What does it mean to live a good life? Writing in The New York Review of Books, the eminent legal philosopher Ronald Dworkin tries his hand at one of the most perplexing questions in all of philosophy. His lucid and thoughtful essay is interesting, rigorous reading.
Why is it so hard to figure out what "living a good life" means? The problem is that "goodness" can mean lots of different things. There are many definitions of goodness - and some of them mutually incompatible.
Many people, for instance, believe that "goodness" means being useful, and that living a good life boils down to doing good deeds. But this simple idea - that goodness equates to usefulness - doesn't sit well with our equally powerful sense that a good deed should be done "for its own sake," and not just because it happens to be useful to somebody. It looks as though there are two ways to live a good life: a practical way, focused on living a life of consequence, and a principled way, focused on things that are good in themselves.
Most of the time, of course, we muddle through, assembling a Frankenlife out of these two kinds of goodness. At other times, though, we actually have to figure out which kind of goodness to prioritize. If you're a young person graduating from college and deciding on a career, this is the kind of distinction that matters to you. Should you pursue a useful career in medicine, or your love of mountaineering? As a doctor you'll do many good deeds; on the other hand, mountaineering, though useless, is worth doing for its own sake.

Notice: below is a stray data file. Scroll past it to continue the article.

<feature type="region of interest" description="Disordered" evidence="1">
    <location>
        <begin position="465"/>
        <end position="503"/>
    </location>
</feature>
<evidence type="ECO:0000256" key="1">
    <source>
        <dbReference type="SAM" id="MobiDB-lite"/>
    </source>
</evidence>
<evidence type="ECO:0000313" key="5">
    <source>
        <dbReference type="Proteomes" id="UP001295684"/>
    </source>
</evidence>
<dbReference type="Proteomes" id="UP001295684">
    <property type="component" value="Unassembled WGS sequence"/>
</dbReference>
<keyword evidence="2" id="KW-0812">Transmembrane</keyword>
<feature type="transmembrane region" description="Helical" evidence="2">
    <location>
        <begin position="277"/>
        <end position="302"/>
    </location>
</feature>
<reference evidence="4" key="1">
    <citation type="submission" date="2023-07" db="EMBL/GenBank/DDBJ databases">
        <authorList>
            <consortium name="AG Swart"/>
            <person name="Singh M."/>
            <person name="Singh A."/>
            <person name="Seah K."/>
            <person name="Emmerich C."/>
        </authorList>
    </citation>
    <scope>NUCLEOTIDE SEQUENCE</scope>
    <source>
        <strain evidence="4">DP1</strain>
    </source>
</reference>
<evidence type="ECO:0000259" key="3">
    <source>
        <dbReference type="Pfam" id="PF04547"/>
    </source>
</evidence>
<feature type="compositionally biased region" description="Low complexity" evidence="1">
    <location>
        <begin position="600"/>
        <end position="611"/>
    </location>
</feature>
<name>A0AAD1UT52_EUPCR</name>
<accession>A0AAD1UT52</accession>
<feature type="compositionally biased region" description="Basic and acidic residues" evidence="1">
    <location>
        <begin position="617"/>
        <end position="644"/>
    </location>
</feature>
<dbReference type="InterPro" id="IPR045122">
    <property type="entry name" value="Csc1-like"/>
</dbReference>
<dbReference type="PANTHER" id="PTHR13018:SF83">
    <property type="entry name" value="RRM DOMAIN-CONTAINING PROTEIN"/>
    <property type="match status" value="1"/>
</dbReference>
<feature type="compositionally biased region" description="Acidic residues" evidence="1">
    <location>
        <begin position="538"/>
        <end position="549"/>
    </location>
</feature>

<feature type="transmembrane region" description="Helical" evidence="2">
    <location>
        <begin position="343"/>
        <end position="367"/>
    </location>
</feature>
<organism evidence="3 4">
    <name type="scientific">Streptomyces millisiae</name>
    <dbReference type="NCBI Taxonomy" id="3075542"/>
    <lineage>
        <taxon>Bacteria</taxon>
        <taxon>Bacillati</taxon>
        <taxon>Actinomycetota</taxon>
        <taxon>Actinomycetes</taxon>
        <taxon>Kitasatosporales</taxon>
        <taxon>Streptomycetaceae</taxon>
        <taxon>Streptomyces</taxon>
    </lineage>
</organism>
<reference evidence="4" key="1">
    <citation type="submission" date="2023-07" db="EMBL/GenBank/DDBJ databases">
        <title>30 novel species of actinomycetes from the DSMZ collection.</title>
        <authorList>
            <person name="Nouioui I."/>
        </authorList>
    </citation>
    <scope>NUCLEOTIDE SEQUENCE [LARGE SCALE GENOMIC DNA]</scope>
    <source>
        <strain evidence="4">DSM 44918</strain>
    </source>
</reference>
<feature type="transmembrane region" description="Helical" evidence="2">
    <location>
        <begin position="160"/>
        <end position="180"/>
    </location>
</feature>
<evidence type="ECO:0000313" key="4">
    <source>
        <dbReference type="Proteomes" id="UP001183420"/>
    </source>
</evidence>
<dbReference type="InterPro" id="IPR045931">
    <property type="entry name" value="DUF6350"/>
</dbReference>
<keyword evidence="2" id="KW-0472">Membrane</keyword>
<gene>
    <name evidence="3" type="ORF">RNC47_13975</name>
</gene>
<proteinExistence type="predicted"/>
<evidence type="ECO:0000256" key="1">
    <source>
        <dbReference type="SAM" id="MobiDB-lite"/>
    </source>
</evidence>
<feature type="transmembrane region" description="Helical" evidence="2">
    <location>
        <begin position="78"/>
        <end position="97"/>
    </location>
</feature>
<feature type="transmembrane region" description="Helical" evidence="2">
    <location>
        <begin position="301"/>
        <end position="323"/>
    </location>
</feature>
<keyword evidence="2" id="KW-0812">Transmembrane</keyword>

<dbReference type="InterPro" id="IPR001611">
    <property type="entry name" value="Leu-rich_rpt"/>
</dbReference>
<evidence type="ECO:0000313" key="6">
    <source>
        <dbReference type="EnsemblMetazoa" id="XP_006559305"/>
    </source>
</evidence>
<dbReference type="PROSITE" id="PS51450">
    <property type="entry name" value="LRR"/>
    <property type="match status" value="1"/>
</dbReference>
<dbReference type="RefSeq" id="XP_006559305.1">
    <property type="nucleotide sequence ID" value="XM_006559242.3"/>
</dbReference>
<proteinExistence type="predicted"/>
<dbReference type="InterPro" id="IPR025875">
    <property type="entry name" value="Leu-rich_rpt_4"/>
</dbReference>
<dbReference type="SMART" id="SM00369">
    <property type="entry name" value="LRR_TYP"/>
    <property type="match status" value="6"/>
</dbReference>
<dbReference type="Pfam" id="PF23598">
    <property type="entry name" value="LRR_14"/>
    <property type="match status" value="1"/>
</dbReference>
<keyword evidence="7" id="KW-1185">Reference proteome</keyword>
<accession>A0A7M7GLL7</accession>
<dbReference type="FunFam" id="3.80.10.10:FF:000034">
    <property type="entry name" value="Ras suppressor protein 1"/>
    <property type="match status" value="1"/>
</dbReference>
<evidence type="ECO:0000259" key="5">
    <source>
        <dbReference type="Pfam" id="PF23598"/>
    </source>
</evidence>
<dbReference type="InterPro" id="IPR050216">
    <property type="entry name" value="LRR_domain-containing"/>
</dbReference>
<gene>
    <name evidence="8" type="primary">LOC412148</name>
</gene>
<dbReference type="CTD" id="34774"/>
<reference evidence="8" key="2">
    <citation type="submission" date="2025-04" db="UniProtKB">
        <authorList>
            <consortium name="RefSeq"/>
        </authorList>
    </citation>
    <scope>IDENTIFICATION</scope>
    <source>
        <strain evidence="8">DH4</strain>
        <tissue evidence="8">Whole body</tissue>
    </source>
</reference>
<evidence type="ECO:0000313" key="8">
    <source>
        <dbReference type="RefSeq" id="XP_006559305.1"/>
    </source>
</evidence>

Faced with this dilemma, you might throw up your hands, deciding (very unphilosophically) that it doesn't matter - that they're both perfectly good lives. That's true - but it'd still be nice to know which one is better! As Dworkin points out, you only live once, and you have to be careful with your choices. "We are charged to live well," he writes, "by the bare fact of our existence as self-conscious creatures with lives to lead. We are charged in the way we are charged by the value of anything entrusted to our care."
Dworkin argues that, to the extent that you get confused about these two kinds of good lives, you're getting needlessly confused. The point, he writes, isn't what you do, but how you do it. Life is a performance, not a product. He points out that we value the same things in life that we value in an artistic performance: "spontaneity, style, authenticity, and daring." Whatever idea of the good you choose to pursue, the important thing is that you pursued it. And that's a good thing, since many of our best-laid plans come to nothing. Even if you don't succeed in doing good deeds (inventing new therapies, say) or in pursuing something for its own sake (like writing poetry), you still tried: part of living a good life means "setting oneself difficult or even impossible projects."
It might seem odd for Dworkin to be writing about the meaning of life - normally he writes about the Constitution and jurisprudence. This essay, though, is actually an extract from his new book, Justice for Hedgehogs, which "argues that value in all its forms is one big thing: that what truth is, life means, morality requires, and justice demands are different aspects of the same large question." His thoughts here dovetail with the other ideas he has to offer in ethics, epistemology, and jurisprudence. You can read a great summary of the book at Persuasive Authorities.
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Leon Neyfakh is the staff writer for Ideas. Amanda Katz is the deputy Ideas editor. Stephen Heuser is the Ideas editor.
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Joshua Rothman is a graduate student and Teaching Fellow in the Harvard English department, and an Instructor in Public Policy at the Harvard Kennedy School of Government. He teaches novels and political writing.